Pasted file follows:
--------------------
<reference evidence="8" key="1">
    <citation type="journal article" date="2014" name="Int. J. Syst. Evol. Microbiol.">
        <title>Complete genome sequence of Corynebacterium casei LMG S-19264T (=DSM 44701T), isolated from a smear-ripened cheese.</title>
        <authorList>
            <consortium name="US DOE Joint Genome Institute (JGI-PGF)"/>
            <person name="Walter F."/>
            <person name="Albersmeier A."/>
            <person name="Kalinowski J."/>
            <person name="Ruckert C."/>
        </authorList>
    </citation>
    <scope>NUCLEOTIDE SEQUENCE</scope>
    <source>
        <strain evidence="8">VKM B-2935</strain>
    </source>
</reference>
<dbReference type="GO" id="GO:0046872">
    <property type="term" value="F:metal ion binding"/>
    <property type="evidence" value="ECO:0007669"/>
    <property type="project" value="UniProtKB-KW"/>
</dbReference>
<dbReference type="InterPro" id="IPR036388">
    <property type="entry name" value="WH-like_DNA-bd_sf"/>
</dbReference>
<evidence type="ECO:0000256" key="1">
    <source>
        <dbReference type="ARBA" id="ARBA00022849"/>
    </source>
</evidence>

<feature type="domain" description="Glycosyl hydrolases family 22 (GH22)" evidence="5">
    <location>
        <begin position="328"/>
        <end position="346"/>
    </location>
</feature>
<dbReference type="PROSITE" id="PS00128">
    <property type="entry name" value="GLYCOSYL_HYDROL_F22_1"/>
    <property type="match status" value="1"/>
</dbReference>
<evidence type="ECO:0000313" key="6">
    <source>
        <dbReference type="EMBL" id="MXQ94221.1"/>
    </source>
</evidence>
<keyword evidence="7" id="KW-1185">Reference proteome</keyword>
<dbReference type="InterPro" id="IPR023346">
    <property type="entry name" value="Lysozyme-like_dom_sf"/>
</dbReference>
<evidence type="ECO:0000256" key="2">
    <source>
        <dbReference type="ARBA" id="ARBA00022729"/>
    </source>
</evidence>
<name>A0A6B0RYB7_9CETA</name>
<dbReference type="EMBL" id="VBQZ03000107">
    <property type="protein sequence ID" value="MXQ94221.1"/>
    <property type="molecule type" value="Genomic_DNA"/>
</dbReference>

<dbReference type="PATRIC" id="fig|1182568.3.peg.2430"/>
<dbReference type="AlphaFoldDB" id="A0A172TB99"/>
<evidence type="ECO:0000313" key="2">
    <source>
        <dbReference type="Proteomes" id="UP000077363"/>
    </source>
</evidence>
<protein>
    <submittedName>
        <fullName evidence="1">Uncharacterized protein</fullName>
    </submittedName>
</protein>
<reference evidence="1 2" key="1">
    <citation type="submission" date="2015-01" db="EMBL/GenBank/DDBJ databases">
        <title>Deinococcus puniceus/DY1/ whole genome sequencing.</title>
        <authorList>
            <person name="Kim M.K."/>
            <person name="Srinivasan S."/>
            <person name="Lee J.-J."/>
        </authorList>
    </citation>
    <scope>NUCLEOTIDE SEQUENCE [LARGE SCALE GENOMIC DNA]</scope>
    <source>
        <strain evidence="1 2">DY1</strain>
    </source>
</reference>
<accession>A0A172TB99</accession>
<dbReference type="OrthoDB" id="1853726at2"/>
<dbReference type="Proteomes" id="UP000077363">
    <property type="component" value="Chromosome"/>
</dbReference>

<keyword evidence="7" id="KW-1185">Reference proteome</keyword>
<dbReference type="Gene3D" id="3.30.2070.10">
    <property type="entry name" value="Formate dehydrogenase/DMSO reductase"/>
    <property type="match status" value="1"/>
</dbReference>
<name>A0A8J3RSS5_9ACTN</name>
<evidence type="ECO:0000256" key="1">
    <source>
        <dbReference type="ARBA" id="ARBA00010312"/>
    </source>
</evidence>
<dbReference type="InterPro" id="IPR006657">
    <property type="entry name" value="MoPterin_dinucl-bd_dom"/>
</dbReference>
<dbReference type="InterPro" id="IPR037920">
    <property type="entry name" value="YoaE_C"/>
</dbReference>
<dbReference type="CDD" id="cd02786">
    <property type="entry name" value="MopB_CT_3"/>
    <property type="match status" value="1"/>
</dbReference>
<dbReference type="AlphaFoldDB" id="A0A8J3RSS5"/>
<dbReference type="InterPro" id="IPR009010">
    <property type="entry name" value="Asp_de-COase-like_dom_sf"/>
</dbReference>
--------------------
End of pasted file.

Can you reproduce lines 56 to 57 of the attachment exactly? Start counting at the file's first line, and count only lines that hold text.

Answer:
    <property type="protein sequence ID" value="MXQ94221.1"/>
    <property type="molecule type" value="Genomic_DNA"/>